Clinical consequences of withholding versus administering renin‐angiotensin‐aldosterone system antagonists in the preoperative period
Hospitalists involved in perioperative care either stop or continue until the day of surgery renin‐angiotensin‐aldosterone system antagonists (either angiotensin‐converting enzyme inhibitors [ACEI] or angiotensin II receptor subtype 1 antagonists [ARA]) in patients who use these agents chronically. This practice variation reflects uncertainty regarding the risks and benefits of either approach.
The purpose of this study was to assess the clinical consequences of preoperatively continuing versus withholding ACEI/ARAs in patients treated chronically with these agents.
DATA SOURCES AND STUDY SELECTION:
We comprehensively searched 7 major electronic databases, considered references from selected reviews, hand‐searched journals, and communicated with experts. We included randomized trials and observational studies.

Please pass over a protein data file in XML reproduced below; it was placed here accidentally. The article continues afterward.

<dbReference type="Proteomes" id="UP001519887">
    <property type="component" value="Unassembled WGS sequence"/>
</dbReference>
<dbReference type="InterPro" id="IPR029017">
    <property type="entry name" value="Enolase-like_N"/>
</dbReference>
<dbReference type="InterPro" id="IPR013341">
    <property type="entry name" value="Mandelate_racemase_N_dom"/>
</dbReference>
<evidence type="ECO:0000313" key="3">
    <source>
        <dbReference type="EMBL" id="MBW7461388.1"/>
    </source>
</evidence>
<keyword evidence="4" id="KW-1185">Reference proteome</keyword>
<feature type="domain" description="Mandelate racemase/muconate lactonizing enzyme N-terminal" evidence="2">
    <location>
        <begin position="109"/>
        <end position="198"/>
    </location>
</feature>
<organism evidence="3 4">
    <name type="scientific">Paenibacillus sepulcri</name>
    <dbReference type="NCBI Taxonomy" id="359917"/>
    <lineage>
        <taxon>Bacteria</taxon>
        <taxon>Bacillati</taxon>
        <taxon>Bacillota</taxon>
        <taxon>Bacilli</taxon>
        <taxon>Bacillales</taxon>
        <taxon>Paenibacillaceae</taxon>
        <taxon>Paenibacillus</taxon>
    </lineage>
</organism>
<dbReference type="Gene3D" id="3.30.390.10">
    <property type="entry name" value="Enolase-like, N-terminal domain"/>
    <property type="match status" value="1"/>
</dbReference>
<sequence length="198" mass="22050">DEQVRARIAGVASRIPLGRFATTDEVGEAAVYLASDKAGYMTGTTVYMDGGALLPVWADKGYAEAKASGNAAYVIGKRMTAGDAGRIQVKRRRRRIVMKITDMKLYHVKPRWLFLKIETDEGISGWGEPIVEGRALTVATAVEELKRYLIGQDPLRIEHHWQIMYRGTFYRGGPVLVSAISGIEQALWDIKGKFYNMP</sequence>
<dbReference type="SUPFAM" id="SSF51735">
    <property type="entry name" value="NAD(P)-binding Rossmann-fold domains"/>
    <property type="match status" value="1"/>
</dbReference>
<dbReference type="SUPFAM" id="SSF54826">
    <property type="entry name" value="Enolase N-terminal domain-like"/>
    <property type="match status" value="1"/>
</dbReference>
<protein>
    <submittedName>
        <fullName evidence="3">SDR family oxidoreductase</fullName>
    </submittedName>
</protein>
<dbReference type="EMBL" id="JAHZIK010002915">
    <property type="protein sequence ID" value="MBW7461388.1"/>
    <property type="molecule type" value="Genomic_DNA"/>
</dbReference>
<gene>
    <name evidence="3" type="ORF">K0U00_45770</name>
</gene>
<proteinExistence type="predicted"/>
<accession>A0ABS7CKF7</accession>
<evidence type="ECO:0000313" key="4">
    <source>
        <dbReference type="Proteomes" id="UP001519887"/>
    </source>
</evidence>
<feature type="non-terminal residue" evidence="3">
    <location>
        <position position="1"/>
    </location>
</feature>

We evaluated the relative risk (RR) of hypotension requiring vasopressors and of myocardial infarction in patients who did or did not receive an immediate preoperative dose of ACEI or ARA.
Random‐effects meta‐analysis from 5 studies totaling 434 patients suggested that patients receiving an immediate preoperative ACEI/ARA dose were more likely (RR 1.50, 95% CI 1.15‐1.96) to develop hypotension requiring vasopressors at or shortly after induction of anesthesia. Sufficient data were not available to assess other outcomes.
Preoperative administration of ACEI/ARAs increases intraoperative hypotension. The long‐term clinical consequences of continuing versus withholding preoperative ACEI/ARAs are unknown. This uncertainty stems in part from the absence to date of randomized trials designed specifically to examine patient‐important consequences of this decision. Journal of Hospital Medicine 2008;3:319–325. © 2008 Society of Hospital Medicine.